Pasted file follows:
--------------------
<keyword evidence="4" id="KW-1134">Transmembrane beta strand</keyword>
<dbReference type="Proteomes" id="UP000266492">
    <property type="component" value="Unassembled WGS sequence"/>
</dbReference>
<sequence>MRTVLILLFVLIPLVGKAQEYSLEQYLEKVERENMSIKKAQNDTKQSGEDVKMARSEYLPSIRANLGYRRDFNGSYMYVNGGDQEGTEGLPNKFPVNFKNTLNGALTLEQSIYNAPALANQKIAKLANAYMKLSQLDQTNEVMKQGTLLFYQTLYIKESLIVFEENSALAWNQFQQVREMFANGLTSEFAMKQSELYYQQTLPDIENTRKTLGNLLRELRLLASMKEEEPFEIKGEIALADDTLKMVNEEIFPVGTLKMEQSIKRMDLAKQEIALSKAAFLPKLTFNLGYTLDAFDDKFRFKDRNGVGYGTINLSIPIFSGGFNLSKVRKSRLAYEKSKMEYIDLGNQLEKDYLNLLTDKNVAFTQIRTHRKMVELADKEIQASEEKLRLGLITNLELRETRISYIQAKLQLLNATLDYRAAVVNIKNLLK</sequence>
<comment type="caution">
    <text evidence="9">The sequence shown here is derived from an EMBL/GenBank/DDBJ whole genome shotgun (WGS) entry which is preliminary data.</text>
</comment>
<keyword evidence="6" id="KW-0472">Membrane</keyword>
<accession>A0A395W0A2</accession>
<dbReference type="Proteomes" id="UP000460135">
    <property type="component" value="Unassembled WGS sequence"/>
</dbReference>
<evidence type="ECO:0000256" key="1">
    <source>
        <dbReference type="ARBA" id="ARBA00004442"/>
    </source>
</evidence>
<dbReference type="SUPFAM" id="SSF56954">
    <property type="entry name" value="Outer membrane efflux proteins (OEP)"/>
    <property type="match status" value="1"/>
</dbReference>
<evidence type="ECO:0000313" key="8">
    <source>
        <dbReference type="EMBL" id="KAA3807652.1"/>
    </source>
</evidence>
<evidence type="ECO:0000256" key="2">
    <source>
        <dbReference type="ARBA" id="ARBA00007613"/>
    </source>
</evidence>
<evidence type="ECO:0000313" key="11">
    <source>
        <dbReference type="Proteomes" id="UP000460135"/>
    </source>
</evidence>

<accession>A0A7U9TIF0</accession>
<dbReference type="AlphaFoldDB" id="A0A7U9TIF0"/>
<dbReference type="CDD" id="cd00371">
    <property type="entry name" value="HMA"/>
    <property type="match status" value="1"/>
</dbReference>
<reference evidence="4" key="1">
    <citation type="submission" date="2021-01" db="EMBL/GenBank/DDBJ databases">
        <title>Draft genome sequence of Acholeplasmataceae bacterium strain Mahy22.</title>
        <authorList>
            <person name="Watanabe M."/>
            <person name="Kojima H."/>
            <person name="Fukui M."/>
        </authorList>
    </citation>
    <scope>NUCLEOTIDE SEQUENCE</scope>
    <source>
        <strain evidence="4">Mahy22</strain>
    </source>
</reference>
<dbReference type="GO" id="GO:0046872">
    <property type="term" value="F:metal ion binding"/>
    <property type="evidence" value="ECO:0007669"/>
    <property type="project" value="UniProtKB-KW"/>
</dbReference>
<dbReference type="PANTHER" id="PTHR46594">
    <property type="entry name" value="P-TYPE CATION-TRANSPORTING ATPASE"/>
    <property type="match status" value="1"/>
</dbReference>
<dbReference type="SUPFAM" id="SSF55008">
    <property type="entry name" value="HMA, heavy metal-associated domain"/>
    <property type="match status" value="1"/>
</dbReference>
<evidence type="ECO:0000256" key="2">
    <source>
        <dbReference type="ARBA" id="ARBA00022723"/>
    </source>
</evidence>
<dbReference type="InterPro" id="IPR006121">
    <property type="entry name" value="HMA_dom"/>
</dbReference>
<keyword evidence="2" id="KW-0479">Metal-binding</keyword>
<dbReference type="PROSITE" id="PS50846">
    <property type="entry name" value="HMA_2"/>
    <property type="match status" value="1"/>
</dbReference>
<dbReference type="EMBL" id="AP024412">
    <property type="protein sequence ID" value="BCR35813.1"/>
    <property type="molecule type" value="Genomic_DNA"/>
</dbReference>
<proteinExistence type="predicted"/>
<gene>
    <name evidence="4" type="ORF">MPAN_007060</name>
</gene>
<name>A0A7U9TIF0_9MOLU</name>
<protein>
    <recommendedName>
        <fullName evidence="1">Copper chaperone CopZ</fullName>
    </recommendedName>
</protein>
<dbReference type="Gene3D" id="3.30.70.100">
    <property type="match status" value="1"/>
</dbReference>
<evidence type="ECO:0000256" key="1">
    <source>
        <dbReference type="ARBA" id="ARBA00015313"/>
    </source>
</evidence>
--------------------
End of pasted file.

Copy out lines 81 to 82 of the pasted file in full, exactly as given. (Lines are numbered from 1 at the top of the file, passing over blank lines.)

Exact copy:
    <property type="entry name" value="HMA_2"/>
    <property type="match status" value="1"/>